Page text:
The Tcl interpreters under the SICStus Prolog library are extended with
prolog_event, for adding events to a Prolog event queue.
prolog_event command has the following form:
prolog_event Terms ...
where Terms are strings that contain the printed representation of
Prolog terms. These are stored in a queue and retrieved as Prolog
An example of using the
test_event(Event) :- tcl_new(Interp), tcl_event(Interp, [prolog_event, dq(write(zap(42)))], Event), tcl_delete(Interp).
with the query:
| ?- test_event(Event).
will succeed, binding
Event to the list
This is because
tcl_event converts its argument using the
special Command Format conversion (see Command Format), which yields
the Tcl command
prolog_event "zap(42)". This command is
evaluated in the Tcl interpreter referenced by the variable
Interp. The effect of the command is to take the string given as
prolog_event (in this case
and to place it on the Tcl to Prolog event queue. The final action of a
tcl_event/3 call is to pick up any strings on the Prolog queue
from Tcl, add a trailing full stop and space to each string, and parse
them as Prolog terms, binding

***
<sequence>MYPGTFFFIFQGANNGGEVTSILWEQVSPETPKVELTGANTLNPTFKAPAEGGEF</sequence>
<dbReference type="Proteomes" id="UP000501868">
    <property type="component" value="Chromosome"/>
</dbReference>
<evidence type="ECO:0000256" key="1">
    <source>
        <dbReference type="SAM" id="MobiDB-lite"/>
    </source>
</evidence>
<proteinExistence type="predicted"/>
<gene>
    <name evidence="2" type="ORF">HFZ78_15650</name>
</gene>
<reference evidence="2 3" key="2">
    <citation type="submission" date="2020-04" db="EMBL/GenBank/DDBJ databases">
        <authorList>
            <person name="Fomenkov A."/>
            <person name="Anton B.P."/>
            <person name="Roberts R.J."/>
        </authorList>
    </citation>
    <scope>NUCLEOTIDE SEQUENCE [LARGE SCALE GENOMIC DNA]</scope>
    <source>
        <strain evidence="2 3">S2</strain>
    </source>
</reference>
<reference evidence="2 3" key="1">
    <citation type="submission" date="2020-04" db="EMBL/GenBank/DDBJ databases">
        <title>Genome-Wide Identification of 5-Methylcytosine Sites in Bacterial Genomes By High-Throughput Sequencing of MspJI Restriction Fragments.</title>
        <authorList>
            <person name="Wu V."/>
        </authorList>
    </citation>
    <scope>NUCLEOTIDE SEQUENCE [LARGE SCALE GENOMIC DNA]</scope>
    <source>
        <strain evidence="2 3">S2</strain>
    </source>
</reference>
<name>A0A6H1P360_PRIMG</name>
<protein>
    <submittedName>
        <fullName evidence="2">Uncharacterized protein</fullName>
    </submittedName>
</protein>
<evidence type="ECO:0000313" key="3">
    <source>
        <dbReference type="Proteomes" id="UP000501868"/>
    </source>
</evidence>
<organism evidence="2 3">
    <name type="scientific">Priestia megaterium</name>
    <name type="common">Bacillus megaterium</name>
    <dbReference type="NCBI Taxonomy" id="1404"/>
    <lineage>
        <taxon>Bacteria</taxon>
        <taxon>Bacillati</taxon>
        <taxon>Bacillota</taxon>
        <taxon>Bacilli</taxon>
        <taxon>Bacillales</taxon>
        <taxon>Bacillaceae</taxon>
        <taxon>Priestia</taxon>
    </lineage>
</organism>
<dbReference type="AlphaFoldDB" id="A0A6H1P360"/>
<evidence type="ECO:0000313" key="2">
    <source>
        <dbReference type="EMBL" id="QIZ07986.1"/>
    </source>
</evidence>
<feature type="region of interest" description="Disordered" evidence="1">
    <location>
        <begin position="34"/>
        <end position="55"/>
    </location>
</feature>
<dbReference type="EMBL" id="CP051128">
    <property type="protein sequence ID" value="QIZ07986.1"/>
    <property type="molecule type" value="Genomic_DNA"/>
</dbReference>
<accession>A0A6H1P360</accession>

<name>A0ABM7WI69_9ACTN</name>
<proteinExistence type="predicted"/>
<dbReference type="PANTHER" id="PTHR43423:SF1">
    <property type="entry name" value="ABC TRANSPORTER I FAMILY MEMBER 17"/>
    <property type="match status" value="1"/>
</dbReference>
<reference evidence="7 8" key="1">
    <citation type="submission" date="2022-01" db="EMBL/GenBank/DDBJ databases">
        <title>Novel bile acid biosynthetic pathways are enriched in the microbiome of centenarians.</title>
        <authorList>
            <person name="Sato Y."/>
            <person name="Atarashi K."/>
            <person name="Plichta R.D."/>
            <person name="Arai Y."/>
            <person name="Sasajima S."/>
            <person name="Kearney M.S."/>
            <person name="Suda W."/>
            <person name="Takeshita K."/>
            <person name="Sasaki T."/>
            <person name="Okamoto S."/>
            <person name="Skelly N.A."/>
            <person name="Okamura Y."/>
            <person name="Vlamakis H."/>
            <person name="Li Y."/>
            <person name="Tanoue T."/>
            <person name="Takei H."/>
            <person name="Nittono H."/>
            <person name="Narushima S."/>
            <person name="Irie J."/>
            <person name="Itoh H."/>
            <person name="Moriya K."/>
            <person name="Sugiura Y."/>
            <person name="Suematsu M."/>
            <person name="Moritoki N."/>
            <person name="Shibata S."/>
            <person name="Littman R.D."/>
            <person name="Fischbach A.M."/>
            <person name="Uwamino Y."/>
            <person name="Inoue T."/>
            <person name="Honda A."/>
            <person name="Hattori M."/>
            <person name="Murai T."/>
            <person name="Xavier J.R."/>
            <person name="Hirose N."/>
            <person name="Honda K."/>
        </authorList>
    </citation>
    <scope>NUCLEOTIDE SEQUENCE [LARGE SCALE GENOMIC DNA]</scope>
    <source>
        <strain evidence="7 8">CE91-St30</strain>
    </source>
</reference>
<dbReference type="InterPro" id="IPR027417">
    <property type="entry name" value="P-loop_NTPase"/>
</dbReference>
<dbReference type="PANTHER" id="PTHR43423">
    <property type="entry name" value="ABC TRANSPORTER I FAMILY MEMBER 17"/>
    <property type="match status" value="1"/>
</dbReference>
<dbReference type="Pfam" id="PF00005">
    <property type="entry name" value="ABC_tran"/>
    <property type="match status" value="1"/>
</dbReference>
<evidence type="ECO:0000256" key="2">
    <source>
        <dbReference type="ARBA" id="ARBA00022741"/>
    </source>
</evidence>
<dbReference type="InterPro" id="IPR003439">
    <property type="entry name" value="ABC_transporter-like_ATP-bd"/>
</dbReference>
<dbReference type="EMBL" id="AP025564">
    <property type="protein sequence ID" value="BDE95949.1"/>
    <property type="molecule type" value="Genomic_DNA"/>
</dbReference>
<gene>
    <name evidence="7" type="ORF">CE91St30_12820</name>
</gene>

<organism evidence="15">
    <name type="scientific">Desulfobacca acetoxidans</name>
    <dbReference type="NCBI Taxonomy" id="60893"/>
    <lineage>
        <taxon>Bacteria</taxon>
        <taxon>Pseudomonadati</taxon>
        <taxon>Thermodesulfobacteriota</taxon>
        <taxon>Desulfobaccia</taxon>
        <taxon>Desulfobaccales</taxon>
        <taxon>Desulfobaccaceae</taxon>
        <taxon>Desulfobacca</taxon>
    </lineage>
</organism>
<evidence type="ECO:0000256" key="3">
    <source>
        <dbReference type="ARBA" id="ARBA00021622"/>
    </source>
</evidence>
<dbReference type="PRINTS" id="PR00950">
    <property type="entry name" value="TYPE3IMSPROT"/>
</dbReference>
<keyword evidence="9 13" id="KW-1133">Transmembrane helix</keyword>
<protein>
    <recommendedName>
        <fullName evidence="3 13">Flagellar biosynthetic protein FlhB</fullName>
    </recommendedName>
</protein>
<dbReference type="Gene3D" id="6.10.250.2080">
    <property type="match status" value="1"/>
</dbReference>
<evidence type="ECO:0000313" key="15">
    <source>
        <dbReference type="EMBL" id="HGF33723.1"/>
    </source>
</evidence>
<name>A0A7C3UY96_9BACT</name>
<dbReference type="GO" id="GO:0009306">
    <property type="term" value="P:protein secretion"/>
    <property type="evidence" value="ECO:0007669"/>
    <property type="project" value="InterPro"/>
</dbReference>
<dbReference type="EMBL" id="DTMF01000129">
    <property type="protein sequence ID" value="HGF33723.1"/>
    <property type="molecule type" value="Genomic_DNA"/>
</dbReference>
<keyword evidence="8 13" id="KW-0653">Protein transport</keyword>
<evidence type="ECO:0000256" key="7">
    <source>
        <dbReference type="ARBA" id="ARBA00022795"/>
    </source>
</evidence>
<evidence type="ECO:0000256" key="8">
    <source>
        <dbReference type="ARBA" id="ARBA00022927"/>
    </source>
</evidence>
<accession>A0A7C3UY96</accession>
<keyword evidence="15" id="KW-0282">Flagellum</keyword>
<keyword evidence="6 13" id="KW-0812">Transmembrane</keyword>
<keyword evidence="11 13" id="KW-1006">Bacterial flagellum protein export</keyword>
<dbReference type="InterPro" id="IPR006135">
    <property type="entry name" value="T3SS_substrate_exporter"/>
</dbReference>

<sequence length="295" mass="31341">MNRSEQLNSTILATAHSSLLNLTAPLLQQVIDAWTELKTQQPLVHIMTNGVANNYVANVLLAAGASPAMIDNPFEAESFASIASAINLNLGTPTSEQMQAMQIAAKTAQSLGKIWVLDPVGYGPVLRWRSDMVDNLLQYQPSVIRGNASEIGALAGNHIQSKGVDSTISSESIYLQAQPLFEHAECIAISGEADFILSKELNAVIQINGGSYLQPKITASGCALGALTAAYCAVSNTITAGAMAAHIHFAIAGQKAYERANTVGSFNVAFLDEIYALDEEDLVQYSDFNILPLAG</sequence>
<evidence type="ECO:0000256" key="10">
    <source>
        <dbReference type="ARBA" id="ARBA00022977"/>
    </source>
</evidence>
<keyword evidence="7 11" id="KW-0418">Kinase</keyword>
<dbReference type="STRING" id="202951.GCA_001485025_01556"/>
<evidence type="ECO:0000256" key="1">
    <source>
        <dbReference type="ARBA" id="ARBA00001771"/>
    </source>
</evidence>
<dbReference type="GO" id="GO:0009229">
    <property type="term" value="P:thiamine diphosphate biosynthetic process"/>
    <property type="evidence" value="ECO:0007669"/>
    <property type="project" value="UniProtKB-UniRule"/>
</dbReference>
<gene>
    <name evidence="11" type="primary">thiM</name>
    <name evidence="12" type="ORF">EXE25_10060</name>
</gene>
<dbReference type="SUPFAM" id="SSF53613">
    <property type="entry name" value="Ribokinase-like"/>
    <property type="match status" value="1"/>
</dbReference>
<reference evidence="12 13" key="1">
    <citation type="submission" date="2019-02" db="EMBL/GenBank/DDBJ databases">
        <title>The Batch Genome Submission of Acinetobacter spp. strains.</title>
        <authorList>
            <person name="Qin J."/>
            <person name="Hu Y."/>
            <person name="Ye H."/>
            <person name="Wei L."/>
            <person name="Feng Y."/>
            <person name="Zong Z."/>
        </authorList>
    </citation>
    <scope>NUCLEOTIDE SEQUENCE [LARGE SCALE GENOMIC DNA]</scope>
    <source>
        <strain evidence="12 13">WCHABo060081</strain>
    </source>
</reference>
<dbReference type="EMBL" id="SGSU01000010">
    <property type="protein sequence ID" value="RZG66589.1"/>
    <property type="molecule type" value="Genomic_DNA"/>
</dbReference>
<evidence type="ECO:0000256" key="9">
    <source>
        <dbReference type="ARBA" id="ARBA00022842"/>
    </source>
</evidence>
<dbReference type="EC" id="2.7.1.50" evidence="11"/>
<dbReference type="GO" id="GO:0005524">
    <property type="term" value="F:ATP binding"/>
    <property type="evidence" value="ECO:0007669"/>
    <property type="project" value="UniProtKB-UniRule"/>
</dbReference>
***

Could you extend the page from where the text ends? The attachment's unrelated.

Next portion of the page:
Event to the list of
values, which in this case is the singleton list
queue is a list the elements of which are terms put there through
If any of the Term-s in the list of arguments to
prolog_event is not a valid representation of a Prolog
term, then an exception is raised in Prolog when it is converted
from the Tcl string to the Prolog term using
ensure that Prolog will be able to read the term correctly it is
better to always use
write_canonical and to ensure that Tcl is
not confused by special characters in the printed representation of the
prolog term it is best to wrap the list with
A safer variant that safely passes any term from Prolog via Tcl and back to Prolog is thus:
test_event(Term, Event) :- tcl_new(Interp), tcl_event(Interp, list([prolog_event, write_canonical(Term)]), Event), tcl_delete(Interp).